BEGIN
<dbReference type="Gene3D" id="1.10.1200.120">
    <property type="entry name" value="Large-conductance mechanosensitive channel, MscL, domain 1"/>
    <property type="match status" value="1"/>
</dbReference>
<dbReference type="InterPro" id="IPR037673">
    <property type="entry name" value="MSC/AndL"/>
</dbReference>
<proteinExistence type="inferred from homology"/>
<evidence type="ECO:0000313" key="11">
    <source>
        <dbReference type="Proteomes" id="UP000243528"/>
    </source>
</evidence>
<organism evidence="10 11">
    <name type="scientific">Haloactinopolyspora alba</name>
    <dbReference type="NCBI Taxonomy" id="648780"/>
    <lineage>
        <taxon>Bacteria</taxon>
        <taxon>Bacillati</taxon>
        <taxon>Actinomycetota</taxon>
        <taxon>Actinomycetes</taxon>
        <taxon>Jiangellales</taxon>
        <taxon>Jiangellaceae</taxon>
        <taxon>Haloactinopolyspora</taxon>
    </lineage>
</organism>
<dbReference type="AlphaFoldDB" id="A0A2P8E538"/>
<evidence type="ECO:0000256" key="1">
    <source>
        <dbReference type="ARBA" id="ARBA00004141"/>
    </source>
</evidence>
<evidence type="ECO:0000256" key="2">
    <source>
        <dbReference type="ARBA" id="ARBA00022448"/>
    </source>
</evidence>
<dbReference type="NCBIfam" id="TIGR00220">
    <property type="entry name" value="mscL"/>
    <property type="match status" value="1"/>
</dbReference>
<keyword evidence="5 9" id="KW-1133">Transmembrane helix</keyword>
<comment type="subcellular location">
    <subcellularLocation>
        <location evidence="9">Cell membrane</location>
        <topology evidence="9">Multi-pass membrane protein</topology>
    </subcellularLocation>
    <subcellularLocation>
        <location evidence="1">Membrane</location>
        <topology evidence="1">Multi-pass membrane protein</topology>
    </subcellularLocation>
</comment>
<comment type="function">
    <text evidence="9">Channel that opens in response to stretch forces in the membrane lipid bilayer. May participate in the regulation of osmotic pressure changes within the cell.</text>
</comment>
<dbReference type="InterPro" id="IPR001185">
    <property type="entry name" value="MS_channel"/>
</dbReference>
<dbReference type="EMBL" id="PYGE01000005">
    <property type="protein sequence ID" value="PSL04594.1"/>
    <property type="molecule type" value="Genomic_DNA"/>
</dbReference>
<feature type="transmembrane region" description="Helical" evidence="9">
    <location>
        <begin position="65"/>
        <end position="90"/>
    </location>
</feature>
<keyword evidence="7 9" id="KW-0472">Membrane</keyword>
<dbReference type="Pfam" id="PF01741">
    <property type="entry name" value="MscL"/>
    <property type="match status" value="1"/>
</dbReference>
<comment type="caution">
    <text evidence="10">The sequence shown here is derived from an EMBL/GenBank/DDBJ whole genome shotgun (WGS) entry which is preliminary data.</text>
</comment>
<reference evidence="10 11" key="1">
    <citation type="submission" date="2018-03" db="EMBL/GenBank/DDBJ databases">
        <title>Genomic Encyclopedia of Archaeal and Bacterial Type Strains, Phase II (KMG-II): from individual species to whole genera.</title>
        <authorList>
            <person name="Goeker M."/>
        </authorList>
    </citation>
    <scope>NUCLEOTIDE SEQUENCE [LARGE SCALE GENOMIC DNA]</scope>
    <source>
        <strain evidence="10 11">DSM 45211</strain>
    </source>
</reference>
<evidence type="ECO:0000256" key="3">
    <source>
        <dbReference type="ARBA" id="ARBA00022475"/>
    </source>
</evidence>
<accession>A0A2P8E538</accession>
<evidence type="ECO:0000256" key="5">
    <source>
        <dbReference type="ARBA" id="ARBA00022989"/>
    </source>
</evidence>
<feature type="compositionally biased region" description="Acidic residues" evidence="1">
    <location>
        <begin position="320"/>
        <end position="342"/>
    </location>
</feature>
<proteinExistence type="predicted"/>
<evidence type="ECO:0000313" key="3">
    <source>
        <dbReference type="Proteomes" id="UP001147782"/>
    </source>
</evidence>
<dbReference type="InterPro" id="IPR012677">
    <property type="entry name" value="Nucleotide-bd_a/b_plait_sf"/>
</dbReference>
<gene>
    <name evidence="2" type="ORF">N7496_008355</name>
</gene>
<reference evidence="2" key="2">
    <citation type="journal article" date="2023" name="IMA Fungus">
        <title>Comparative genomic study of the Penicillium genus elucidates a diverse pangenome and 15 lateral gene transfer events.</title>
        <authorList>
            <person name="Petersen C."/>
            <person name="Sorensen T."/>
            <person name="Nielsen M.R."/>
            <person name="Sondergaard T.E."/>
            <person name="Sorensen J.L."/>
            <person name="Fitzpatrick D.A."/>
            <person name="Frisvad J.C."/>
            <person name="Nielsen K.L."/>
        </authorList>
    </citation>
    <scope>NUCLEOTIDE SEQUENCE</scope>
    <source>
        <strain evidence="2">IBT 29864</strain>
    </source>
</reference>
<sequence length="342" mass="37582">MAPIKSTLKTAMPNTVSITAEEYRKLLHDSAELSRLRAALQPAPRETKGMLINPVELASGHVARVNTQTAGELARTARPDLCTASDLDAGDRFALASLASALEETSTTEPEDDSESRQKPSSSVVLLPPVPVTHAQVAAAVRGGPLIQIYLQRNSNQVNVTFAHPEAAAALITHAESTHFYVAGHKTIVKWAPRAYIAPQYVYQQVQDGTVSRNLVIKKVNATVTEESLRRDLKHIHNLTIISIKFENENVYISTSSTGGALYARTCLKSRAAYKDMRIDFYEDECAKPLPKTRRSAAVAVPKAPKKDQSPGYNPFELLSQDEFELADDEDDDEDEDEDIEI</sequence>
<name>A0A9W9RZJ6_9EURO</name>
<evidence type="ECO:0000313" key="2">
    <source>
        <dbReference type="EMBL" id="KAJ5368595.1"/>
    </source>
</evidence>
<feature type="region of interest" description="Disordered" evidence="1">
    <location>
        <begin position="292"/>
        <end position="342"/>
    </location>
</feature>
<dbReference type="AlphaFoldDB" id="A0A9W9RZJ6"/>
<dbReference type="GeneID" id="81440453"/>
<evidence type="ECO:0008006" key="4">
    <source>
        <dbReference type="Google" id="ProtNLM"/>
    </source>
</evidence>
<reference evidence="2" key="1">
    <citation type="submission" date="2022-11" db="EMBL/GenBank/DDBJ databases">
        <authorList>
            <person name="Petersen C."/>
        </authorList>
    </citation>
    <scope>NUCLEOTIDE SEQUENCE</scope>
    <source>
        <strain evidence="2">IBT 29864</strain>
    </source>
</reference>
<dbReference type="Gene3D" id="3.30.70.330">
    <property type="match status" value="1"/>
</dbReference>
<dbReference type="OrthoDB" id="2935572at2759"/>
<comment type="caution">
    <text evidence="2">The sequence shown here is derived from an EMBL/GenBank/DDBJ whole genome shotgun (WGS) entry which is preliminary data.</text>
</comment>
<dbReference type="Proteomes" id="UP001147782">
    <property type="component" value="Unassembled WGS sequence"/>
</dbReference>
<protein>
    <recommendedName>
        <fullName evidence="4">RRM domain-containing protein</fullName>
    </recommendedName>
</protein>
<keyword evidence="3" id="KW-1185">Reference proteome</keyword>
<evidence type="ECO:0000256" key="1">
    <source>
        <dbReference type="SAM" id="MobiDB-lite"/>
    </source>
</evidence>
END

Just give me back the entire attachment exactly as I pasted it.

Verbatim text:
<dbReference type="Gene3D" id="1.10.1200.120">
    <property type="entry name" value="Large-conductance mechanosensitive channel, MscL, domain 1"/>
    <property type="match status" value="1"/>
</dbReference>
<dbReference type="InterPro" id="IPR037673">
    <property type="entry name" value="MSC/AndL"/>
</dbReference>
<proteinExistence type="inferred from homology"/>
<evidence type="ECO:0000313" key="11">
    <source>
        <dbReference type="Proteomes" id="UP000243528"/>
    </source>
</evidence>
<organism evidence="10 11">
    <name type="scientific">Haloactinopolyspora alba</name>
    <dbReference type="NCBI Taxonomy" id="648780"/>
    <lineage>
        <taxon>Bacteria</taxon>
        <taxon>Bacillati</taxon>
        <taxon>Actinomycetota</taxon>
        <taxon>Actinomycetes</taxon>
        <taxon>Jiangellales</taxon>
        <taxon>Jiangellaceae</taxon>
        <taxon>Haloactinopolyspora</taxon>
    </lineage>
</organism>
<dbReference type="AlphaFoldDB" id="A0A2P8E538"/>
<evidence type="ECO:0000256" key="1">
    <source>
        <dbReference type="ARBA" id="ARBA00004141"/>
    </source>
</evidence>
<evidence type="ECO:0000256" key="2">
    <source>
        <dbReference type="ARBA" id="ARBA00022448"/>
    </source>
</evidence>
<dbReference type="NCBIfam" id="TIGR00220">
    <property type="entry name" value="mscL"/>
    <property type="match status" value="1"/>
</dbReference>
<keyword evidence="5 9" id="KW-1133">Transmembrane helix</keyword>
<comment type="subcellular location">
    <subcellularLocation>
        <location evidence="9">Cell membrane</location>
        <topology evidence="9">Multi-pass membrane protein</topology>
    </subcellularLocation>
    <subcellularLocation>
        <location evidence="1">Membrane</location>
        <topology evidence="1">Multi-pass membrane protein</topology>
    </subcellularLocation>
</comment>
<comment type="function">
    <text evidence="9">Channel that opens in response to stretch forces in the membrane lipid bilayer. May participate in the regulation of osmotic pressure changes within the cell.</text>
</comment>
<dbReference type="InterPro" id="IPR001185">
    <property type="entry name" value="MS_channel"/>
</dbReference>
<dbReference type="EMBL" id="PYGE01000005">
    <property type="protein sequence ID" value="PSL04594.1"/>
    <property type="molecule type" value="Genomic_DNA"/>
</dbReference>
<feature type="transmembrane region" description="Helical" evidence="9">
    <location>
        <begin position="65"/>
        <end position="90"/>
    </location>
</feature>
<keyword evidence="7 9" id="KW-0472">Membrane</keyword>
<dbReference type="Pfam" id="PF01741">
    <property type="entry name" value="MscL"/>
    <property type="match status" value="1"/>
</dbReference>
<comment type="caution">
    <text evidence="10">The sequence shown here is derived from an EMBL/GenBank/DDBJ whole genome shotgun (WGS) entry which is preliminary data.</text>
</comment>
<reference evidence="10 11" key="1">
    <citation type="submission" date="2018-03" db="EMBL/GenBank/DDBJ databases">
        <title>Genomic Encyclopedia of Archaeal and Bacterial Type Strains, Phase II (KMG-II): from individual species to whole genera.</title>
        <authorList>
            <person name="Goeker M."/>
        </authorList>
    </citation>
    <scope>NUCLEOTIDE SEQUENCE [LARGE SCALE GENOMIC DNA]</scope>
    <source>
        <strain evidence="10 11">DSM 45211</strain>
    </source>
</reference>
<evidence type="ECO:0000256" key="3">
    <source>
        <dbReference type="ARBA" id="ARBA00022475"/>
    </source>
</evidence>
<accession>A0A2P8E538</accession>
<evidence type="ECO:0000256" key="5">
    <source>
        <dbReference type="ARBA" id="ARBA00022989"/>
    </source>
</evidence>
<feature type="compositionally biased region" description="Acidic residues" evidence="1">
    <location>
        <begin position="320"/>
        <end position="342"/>
    </location>
</feature>
<proteinExistence type="predicted"/>
<evidence type="ECO:0000313" key="3">
    <source>
        <dbReference type="Proteomes" id="UP001147782"/>
    </source>
</evidence>
<dbReference type="InterPro" id="IPR012677">
    <property type="entry name" value="Nucleotide-bd_a/b_plait_sf"/>
</dbReference>
<gene>
    <name evidence="2" type="ORF">N7496_008355</name>
</gene>
<reference evidence="2" key="2">
    <citation type="journal article" date="2023" name="IMA Fungus">
        <title>Comparative genomic study of the Penicillium genus elucidates a diverse pangenome and 15 lateral gene transfer events.</title>
        <authorList>
            <person name="Petersen C."/>
            <person name="Sorensen T."/>
            <person name="Nielsen M.R."/>
            <person name="Sondergaard T.E."/>
            <person name="Sorensen J.L."/>
            <person name="Fitzpatrick D.A."/>
            <person name="Frisvad J.C."/>
            <person name="Nielsen K.L."/>
        </authorList>
    </citation>
    <scope>NUCLEOTIDE SEQUENCE</scope>
    <source>
        <strain evidence="2">IBT 29864</strain>
    </source>
</reference>
<sequence length="342" mass="37582">MAPIKSTLKTAMPNTVSITAEEYRKLLHDSAELSRLRAALQPAPRETKGMLINPVELASGHVARVNTQTAGELARTARPDLCTASDLDAGDRFALASLASALEETSTTEPEDDSESRQKPSSSVVLLPPVPVTHAQVAAAVRGGPLIQIYLQRNSNQVNVTFAHPEAAAALITHAESTHFYVAGHKTIVKWAPRAYIAPQYVYQQVQDGTVSRNLVIKKVNATVTEESLRRDLKHIHNLTIISIKFENENVYISTSSTGGALYARTCLKSRAAYKDMRIDFYEDECAKPLPKTRRSAAVAVPKAPKKDQSPGYNPFELLSQDEFELADDEDDDEDEDEDIEI</sequence>
<name>A0A9W9RZJ6_9EURO</name>
<evidence type="ECO:0000313" key="2">
    <source>
        <dbReference type="EMBL" id="KAJ5368595.1"/>
    </source>
</evidence>
<feature type="region of interest" description="Disordered" evidence="1">
    <location>
        <begin position="292"/>
        <end position="342"/>
    </location>
</feature>
<dbReference type="AlphaFoldDB" id="A0A9W9RZJ6"/>
<dbReference type="GeneID" id="81440453"/>
<evidence type="ECO:0008006" key="4">
    <source>
        <dbReference type="Google" id="ProtNLM"/>
    </source>
</evidence>
<reference evidence="2" key="1">
    <citation type="submission" date="2022-11" db="EMBL/GenBank/DDBJ databases">
        <authorList>
            <person name="Petersen C."/>
        </authorList>
    </citation>
    <scope>NUCLEOTIDE SEQUENCE</scope>
    <source>
        <strain evidence="2">IBT 29864</strain>
    </source>
</reference>
<dbReference type="Gene3D" id="3.30.70.330">
    <property type="match status" value="1"/>
</dbReference>
<dbReference type="OrthoDB" id="2935572at2759"/>
<comment type="caution">
    <text evidence="2">The sequence shown here is derived from an EMBL/GenBank/DDBJ whole genome shotgun (WGS) entry which is preliminary data.</text>
</comment>
<dbReference type="Proteomes" id="UP001147782">
    <property type="component" value="Unassembled WGS sequence"/>
</dbReference>
<protein>
    <recommendedName>
        <fullName evidence="4">RRM domain-containing protein</fullName>
    </recommendedName>
</protein>
<keyword evidence="3" id="KW-1185">Reference proteome</keyword>
<evidence type="ECO:0000256" key="1">
    <source>
        <dbReference type="SAM" id="MobiDB-lite"/>
    </source>
</evidence>